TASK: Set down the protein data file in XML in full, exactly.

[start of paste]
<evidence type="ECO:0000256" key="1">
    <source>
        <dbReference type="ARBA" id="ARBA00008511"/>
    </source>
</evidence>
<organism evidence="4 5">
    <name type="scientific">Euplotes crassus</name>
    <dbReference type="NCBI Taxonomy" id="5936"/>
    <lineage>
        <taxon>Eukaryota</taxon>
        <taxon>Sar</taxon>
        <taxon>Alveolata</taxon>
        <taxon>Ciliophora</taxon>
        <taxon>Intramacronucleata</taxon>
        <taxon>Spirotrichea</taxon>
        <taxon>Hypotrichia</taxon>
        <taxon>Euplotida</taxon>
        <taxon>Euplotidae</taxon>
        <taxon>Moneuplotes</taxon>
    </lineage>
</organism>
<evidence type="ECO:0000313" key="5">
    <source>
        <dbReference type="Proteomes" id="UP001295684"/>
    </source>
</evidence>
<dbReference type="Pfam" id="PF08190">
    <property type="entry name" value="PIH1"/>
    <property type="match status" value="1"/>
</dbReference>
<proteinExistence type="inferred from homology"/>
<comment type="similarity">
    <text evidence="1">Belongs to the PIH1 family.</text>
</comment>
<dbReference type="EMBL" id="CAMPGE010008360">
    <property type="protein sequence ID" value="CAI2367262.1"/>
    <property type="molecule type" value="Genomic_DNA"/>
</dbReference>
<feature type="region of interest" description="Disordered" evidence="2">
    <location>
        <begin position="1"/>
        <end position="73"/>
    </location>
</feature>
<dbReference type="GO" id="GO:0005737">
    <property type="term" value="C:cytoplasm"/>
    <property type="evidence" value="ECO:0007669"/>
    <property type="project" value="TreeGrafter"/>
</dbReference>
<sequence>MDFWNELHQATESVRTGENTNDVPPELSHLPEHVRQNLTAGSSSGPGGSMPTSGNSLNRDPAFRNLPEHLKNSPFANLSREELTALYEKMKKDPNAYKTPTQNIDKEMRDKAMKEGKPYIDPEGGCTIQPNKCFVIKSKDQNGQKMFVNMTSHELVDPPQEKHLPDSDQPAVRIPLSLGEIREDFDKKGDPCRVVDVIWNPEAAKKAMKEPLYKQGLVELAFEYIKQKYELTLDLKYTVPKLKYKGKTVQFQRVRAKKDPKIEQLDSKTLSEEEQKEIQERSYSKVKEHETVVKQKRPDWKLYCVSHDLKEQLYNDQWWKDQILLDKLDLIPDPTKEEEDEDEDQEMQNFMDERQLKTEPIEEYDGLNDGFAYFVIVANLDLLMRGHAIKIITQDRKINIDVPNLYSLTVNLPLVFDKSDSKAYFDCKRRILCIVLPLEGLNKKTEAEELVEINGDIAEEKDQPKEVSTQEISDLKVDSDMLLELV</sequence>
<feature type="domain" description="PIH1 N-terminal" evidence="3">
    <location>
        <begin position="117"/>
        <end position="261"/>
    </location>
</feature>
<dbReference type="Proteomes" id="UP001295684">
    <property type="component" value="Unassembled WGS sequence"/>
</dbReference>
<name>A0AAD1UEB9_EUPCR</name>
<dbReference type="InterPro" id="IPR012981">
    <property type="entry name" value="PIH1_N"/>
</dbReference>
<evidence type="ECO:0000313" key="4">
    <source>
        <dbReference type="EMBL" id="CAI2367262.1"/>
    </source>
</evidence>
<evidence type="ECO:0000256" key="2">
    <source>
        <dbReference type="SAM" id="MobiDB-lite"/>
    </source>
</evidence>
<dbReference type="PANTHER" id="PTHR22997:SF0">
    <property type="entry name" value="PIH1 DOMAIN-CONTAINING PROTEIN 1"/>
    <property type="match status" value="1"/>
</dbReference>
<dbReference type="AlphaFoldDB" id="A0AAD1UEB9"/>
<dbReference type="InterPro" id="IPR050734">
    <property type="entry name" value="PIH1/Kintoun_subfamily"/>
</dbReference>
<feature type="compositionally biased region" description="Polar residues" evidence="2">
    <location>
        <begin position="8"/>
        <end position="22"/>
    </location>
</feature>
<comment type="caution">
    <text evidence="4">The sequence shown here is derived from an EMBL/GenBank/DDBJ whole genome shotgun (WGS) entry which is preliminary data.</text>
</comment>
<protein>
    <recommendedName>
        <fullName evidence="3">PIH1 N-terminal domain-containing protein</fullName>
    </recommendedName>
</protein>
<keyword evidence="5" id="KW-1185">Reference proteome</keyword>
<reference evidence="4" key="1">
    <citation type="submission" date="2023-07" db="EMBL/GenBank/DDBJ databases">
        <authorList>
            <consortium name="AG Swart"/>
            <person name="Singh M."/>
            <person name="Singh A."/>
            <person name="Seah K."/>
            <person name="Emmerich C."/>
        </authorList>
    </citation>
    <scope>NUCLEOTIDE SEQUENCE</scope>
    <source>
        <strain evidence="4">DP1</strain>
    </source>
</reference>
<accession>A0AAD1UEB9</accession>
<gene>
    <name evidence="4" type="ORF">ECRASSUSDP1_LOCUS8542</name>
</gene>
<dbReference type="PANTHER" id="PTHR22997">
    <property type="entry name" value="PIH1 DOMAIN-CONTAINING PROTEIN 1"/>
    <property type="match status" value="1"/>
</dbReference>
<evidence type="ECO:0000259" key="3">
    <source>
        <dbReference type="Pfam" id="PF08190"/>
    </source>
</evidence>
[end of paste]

<evidence type="ECO:0000256" key="1">
    <source>
        <dbReference type="ARBA" id="ARBA00008511"/>
    </source>
</evidence>
<organism evidence="4 5">
    <name type="scientific">Euplotes crassus</name>
    <dbReference type="NCBI Taxonomy" id="5936"/>
    <lineage>
        <taxon>Eukaryota</taxon>
        <taxon>Sar</taxon>
        <taxon>Alveolata</taxon>
        <taxon>Ciliophora</taxon>
        <taxon>Intramacronucleata</taxon>
        <taxon>Spirotrichea</taxon>
        <taxon>Hypotrichia</taxon>
        <taxon>Euplotida</taxon>
        <taxon>Euplotidae</taxon>
        <taxon>Moneuplotes</taxon>
    </lineage>
</organism>
<evidence type="ECO:0000313" key="5">
    <source>
        <dbReference type="Proteomes" id="UP001295684"/>
    </source>
</evidence>
<dbReference type="Pfam" id="PF08190">
    <property type="entry name" value="PIH1"/>
    <property type="match status" value="1"/>
</dbReference>
<proteinExistence type="inferred from homology"/>
<comment type="similarity">
    <text evidence="1">Belongs to the PIH1 family.</text>
</comment>
<dbReference type="EMBL" id="CAMPGE010008360">
    <property type="protein sequence ID" value="CAI2367262.1"/>
    <property type="molecule type" value="Genomic_DNA"/>
</dbReference>
<feature type="region of interest" description="Disordered" evidence="2">
    <location>
        <begin position="1"/>
        <end position="73"/>
    </location>
</feature>
<dbReference type="GO" id="GO:0005737">
    <property type="term" value="C:cytoplasm"/>
    <property type="evidence" value="ECO:0007669"/>
    <property type="project" value="TreeGrafter"/>
</dbReference>
<sequence>MDFWNELHQATESVRTGENTNDVPPELSHLPEHVRQNLTAGSSSGPGGSMPTSGNSLNRDPAFRNLPEHLKNSPFANLSREELTALYEKMKKDPNAYKTPTQNIDKEMRDKAMKEGKPYIDPEGGCTIQPNKCFVIKSKDQNGQKMFVNMTSHELVDPPQEKHLPDSDQPAVRIPLSLGEIREDFDKKGDPCRVVDVIWNPEAAKKAMKEPLYKQGLVELAFEYIKQKYELTLDLKYTVPKLKYKGKTVQFQRVRAKKDPKIEQLDSKTLSEEEQKEIQERSYSKVKEHETVVKQKRPDWKLYCVSHDLKEQLYNDQWWKDQILLDKLDLIPDPTKEEEDEDEDQEMQNFMDERQLKTEPIEEYDGLNDGFAYFVIVANLDLLMRGHAIKIITQDRKINIDVPNLYSLTVNLPLVFDKSDSKAYFDCKRRILCIVLPLEGLNKKTEAEELVEINGDIAEEKDQPKEVSTQEISDLKVDSDMLLELV</sequence>
<feature type="domain" description="PIH1 N-terminal" evidence="3">
    <location>
        <begin position="117"/>
        <end position="261"/>
    </location>
</feature>
<dbReference type="Proteomes" id="UP001295684">
    <property type="component" value="Unassembled WGS sequence"/>
</dbReference>
<name>A0AAD1UEB9_EUPCR</name>
<dbReference type="InterPro" id="IPR012981">
    <property type="entry name" value="PIH1_N"/>
</dbReference>
<evidence type="ECO:0000313" key="4">
    <source>
        <dbReference type="EMBL" id="CAI2367262.1"/>
    </source>
</evidence>
<evidence type="ECO:0000256" key="2">
    <source>
        <dbReference type="SAM" id="MobiDB-lite"/>
    </source>
</evidence>
<dbReference type="PANTHER" id="PTHR22997:SF0">
    <property type="entry name" value="PIH1 DOMAIN-CONTAINING PROTEIN 1"/>
    <property type="match status" value="1"/>
</dbReference>
<dbReference type="AlphaFoldDB" id="A0AAD1UEB9"/>
<dbReference type="InterPro" id="IPR050734">
    <property type="entry name" value="PIH1/Kintoun_subfamily"/>
</dbReference>
<feature type="compositionally biased region" description="Polar residues" evidence="2">
    <location>
        <begin position="8"/>
        <end position="22"/>
    </location>
</feature>
<comment type="caution">
    <text evidence="4">The sequence shown here is derived from an EMBL/GenBank/DDBJ whole genome shotgun (WGS) entry which is preliminary data.</text>
</comment>
<protein>
    <recommendedName>
        <fullName evidence="3">PIH1 N-terminal domain-containing protein</fullName>
    </recommendedName>
</protein>
<keyword evidence="5" id="KW-1185">Reference proteome</keyword>
<reference evidence="4" key="1">
    <citation type="submission" date="2023-07" db="EMBL/GenBank/DDBJ databases">
        <authorList>
            <consortium name="AG Swart"/>
            <person name="Singh M."/>
            <person name="Singh A."/>
            <person name="Seah K."/>
            <person name="Emmerich C."/>
        </authorList>
    </citation>
    <scope>NUCLEOTIDE SEQUENCE</scope>
    <source>
        <strain evidence="4">DP1</strain>
    </source>
</reference>
<accession>A0AAD1UEB9</accession>
<gene>
    <name evidence="4" type="ORF">ECRASSUSDP1_LOCUS8542</name>
</gene>
<dbReference type="PANTHER" id="PTHR22997">
    <property type="entry name" value="PIH1 DOMAIN-CONTAINING PROTEIN 1"/>
    <property type="match status" value="1"/>
</dbReference>
<evidence type="ECO:0000259" key="3">
    <source>
        <dbReference type="Pfam" id="PF08190"/>
    </source>
</evidence>